The Best In British Jazz
Recorded Curtis Schwartz Studios, December 15th 2003
Always And Forever
- 1. Afternoon In Paris (Lewis) listen
- 2. Never Let Me Go (Livingston/Evans listen
- 3. Lotus Blossom (Dorham) listen
- 4. Always and Forever (Metheny) listen
- 5. The Lamp Is Low (Derose/Shefter) listen
- 6. O Pato (Silver/Texeira) listen
- 7. So Many Stars (Mendes) listen
- 8. If I Should Lose You (Robin/Rainger) listen
- 9. Be My Love (Cahn/Chaplin) listen
- 10. A Portrait Of Jennie (Burge/Robinson) listen
- 11. Ode To A Flugelhorn (Terry) listen
Because of his phenomenal natural abilities, Bruce has gained a well-earned reputation as an extremely accurate lead and high note specialist, but musicians and listeners lucky enough to hear him in a small jazz-group setting know that this is only one aspect of his multi-faceted playing. On this album, he concentrates on his wonderful mute work and his gorgeous-toned flugelhorn.
A new album from Bruce Adams is something to look forward to hearing and he doesn't disappoint at all with this one. Bruce is one of those amazing musicians who make everything look and sound easy. He is I'm sure the rightful successor to Kenny Baker as the UK's No1 trumpet player. That is not to say that he plays in the same style as Kenny, but the ease with which both could play the near impossible is amazing. I have had the good fortune to work with Bruce on a number of concerts, he is a man of great charm and he has a wonderful presence which makes him enormously popular with audiences. He can adapt to any style instantly and this album gives us just a sample. On the opening track Bruce uses a harmon mute to great effect, he is a master of using different mutes to present the whole range of trumpet effects, few modern players are capable of this. His flugel playing is just as good and he plays it to great effect on ballads such as A Portrait of Jenny and the Pat Metheny tune Always and Forever.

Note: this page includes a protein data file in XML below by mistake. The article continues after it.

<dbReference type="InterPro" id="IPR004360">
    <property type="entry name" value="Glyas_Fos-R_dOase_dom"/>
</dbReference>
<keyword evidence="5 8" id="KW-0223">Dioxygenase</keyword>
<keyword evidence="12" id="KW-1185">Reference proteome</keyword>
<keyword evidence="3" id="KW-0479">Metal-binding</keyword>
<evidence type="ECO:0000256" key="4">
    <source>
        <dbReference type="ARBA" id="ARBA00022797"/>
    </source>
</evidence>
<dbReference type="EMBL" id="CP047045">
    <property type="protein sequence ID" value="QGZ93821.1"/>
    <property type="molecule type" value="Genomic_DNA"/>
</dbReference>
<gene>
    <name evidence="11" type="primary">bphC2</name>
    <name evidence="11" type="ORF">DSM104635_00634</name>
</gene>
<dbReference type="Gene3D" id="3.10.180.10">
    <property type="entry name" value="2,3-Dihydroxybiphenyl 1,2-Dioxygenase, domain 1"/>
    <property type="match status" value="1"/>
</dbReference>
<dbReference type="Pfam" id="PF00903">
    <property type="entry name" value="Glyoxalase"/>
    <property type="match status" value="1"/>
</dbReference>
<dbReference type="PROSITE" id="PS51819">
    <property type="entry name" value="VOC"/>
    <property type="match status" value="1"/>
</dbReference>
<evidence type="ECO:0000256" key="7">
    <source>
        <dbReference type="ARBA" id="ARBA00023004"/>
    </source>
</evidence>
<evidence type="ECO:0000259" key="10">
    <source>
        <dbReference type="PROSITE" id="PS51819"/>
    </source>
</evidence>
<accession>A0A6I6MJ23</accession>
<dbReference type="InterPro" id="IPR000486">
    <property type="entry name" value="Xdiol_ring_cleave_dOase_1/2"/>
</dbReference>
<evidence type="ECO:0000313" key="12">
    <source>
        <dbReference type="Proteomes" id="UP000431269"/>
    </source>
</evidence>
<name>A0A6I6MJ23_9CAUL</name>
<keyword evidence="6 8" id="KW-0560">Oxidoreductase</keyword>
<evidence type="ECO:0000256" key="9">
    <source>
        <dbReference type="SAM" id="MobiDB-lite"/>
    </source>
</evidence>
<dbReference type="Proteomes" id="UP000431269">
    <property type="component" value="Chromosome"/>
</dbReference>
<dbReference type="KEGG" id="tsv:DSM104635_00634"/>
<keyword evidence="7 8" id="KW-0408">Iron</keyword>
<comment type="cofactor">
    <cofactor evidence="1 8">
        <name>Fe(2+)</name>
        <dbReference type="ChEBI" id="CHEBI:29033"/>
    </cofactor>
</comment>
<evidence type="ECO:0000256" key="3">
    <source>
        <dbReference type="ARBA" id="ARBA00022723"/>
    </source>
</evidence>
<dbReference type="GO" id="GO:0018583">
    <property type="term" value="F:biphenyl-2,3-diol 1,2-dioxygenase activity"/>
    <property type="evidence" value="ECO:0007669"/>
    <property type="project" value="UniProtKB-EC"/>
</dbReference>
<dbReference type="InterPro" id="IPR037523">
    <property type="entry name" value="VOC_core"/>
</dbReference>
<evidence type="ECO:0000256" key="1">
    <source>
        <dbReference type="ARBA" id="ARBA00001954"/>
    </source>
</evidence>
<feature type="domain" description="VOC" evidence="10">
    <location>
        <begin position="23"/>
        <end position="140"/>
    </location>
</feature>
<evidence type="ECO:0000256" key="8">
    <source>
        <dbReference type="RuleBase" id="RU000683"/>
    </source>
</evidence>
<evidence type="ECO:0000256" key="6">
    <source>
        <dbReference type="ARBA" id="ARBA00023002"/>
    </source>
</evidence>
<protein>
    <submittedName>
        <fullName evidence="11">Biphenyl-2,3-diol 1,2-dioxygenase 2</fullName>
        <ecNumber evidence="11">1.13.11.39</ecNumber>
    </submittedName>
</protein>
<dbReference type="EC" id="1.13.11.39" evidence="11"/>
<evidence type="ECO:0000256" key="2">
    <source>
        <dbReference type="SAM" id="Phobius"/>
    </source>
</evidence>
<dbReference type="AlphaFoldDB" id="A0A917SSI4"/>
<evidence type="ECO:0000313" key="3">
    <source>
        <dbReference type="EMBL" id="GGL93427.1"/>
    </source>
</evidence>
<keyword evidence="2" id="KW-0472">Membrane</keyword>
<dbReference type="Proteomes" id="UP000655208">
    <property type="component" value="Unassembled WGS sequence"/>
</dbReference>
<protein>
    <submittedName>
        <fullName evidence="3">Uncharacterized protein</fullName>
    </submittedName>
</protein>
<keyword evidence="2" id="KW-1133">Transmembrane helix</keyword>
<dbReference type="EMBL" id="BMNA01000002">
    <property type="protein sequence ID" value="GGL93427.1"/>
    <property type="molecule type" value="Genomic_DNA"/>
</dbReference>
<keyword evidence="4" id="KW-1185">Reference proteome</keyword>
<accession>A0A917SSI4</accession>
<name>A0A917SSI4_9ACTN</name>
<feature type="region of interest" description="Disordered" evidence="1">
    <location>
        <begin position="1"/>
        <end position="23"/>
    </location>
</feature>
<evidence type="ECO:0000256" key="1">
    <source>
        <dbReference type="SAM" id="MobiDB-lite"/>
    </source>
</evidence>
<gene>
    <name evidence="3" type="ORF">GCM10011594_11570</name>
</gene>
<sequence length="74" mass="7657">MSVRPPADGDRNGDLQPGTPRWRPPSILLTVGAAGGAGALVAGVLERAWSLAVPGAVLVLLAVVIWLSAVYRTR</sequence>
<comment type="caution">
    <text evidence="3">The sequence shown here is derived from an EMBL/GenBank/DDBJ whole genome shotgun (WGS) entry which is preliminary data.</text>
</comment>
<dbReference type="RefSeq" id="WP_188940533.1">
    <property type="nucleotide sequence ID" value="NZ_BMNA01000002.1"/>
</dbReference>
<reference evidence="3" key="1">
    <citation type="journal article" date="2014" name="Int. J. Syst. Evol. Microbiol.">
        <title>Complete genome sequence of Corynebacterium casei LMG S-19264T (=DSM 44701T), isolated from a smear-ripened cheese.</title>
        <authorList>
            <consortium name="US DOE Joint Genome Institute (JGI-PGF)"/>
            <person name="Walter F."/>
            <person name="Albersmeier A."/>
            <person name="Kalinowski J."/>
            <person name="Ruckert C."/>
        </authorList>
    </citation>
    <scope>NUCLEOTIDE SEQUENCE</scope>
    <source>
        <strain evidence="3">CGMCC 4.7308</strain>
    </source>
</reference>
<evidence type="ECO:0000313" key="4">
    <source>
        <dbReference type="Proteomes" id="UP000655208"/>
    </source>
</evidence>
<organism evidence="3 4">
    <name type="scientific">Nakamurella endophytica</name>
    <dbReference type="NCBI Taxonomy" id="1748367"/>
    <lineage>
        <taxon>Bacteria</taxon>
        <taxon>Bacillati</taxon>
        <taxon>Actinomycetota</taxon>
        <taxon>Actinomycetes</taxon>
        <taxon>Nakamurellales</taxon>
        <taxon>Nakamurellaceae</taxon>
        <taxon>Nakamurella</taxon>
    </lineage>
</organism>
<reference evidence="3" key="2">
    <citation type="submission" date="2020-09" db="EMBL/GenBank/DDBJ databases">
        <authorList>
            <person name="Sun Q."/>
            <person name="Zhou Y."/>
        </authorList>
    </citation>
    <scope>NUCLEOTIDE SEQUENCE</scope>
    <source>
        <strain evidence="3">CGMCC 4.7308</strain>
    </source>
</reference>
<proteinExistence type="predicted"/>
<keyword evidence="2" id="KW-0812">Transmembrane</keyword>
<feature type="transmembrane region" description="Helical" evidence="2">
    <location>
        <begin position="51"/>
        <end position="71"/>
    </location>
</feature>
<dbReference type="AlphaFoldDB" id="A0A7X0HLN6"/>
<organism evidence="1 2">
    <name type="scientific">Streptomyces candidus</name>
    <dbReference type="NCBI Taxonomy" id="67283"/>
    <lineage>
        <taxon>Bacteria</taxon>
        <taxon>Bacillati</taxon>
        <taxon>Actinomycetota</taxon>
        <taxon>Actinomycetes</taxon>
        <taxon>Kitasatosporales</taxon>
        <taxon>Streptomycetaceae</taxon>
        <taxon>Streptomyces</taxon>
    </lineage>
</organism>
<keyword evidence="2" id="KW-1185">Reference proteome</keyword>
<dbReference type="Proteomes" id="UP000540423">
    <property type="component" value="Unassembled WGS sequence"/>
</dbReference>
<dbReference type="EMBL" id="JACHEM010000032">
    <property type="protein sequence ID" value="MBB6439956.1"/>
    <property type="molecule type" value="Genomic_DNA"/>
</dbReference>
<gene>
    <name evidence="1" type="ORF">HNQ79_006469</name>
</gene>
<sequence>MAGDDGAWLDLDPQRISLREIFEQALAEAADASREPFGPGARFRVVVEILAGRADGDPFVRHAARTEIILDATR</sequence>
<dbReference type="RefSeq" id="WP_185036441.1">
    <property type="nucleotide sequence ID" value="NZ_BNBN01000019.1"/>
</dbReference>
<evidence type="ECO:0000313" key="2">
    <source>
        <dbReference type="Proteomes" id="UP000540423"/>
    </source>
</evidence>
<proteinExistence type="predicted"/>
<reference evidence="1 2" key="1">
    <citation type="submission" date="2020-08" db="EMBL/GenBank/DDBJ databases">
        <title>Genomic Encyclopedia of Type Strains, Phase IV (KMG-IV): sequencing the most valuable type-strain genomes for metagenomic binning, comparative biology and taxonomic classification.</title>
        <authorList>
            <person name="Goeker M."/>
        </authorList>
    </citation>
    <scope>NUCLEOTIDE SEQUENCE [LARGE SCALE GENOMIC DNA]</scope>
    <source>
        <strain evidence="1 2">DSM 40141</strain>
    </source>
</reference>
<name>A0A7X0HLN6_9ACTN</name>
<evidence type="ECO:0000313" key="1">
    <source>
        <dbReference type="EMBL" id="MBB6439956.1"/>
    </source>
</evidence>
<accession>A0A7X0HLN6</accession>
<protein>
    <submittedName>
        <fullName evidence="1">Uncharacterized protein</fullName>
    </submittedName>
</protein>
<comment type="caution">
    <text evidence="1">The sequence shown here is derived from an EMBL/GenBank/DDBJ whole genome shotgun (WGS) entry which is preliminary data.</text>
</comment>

The choice of material is very good and the interest in the music never flags. Mention must be made of the rhythm section Dave Cliff's long melodic lines and thoughtful comping behind Bruce's solos is outstanding. Leon Clayton plays with a lovely full tone on the double bass and Ralph Salmons swings everything along with great style, but always with due consideration for the needs of the other members of the band.
This is my record of the month and I recommend it to everyone as a British Band that plays world class jazz.